such as what fork in the road to take, it must rely on its gut impulses because its gut is almost literally all it has to go on. This concept, called the 'somatic marker', reflects a reliance on somatic events to mark or signal the value of making a decision in one direction or another. Thus muscular tension did not just occur to prime an animal to escape from a predator, but also occured to mediate choices between events that were anything but threatening. So, for our mammalian ancestors, tension did not just occur as part of a 'flight or fight' response, but also because it enabled them to make decisions or 'think' effectively.
This lesson from ethology demonstrates that a similar response, namely muscular tension, may occur for wholly different reasons and mediate entirely different ends. Thus tension may occur to prime an escape from a threatening situation, or it may occur to mediate choice. Applied to our modern world, a harried office worker will more likely become tense not because he is confronting too many threats, but too many choices. Hence, the rationale that our tensions occur solely as some remnant of our ancestors' need to incessantly run away from prehistoric beasts is oversimplified, and wrong.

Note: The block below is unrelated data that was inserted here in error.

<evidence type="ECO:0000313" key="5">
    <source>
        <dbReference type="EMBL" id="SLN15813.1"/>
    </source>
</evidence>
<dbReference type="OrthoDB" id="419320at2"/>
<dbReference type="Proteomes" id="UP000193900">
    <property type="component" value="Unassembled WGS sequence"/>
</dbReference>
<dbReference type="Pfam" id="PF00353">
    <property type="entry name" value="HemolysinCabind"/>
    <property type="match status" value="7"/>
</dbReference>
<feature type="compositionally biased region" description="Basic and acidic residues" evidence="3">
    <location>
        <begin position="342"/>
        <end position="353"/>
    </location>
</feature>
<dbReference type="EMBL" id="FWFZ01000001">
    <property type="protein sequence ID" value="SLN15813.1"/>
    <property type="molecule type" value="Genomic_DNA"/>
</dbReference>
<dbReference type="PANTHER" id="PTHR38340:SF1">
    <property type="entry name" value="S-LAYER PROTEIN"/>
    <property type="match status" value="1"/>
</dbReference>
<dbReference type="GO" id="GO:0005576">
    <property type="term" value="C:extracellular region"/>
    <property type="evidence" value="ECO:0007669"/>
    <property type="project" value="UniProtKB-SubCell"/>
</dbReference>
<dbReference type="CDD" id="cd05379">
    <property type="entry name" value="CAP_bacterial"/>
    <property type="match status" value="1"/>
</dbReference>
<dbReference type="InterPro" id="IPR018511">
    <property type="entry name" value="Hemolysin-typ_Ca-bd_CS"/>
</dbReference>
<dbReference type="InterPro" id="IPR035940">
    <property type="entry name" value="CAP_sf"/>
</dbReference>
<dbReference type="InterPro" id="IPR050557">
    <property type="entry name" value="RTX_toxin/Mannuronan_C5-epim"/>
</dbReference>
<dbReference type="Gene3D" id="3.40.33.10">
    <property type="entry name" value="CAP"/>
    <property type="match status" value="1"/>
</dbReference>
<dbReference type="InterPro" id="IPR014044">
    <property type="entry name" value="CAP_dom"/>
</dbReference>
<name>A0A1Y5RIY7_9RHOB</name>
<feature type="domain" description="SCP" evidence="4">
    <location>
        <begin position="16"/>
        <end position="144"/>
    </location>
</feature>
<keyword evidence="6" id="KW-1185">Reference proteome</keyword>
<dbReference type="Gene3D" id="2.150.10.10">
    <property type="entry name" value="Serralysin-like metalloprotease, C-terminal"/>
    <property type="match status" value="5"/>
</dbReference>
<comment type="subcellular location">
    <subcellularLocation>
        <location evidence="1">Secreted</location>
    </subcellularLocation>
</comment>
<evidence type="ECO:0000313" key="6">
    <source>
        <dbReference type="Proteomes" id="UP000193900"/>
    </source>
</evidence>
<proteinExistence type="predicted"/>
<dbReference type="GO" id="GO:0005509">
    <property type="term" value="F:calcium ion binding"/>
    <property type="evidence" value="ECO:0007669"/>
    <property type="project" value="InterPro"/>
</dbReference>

By understanding the ethological rules of behavior, we can more precisely deduce the evolutionary pressures that selected the bodily processes that embody those rules. Ignore ethology, and human nature becomes an over simplified cartoon of hard wired cavemen running after hard bodied cave babes. Such a simplistic view also unfortunately limits the procedures that you can deduce to change behavior, and in particular of stress. That is the subject of part two of this paper.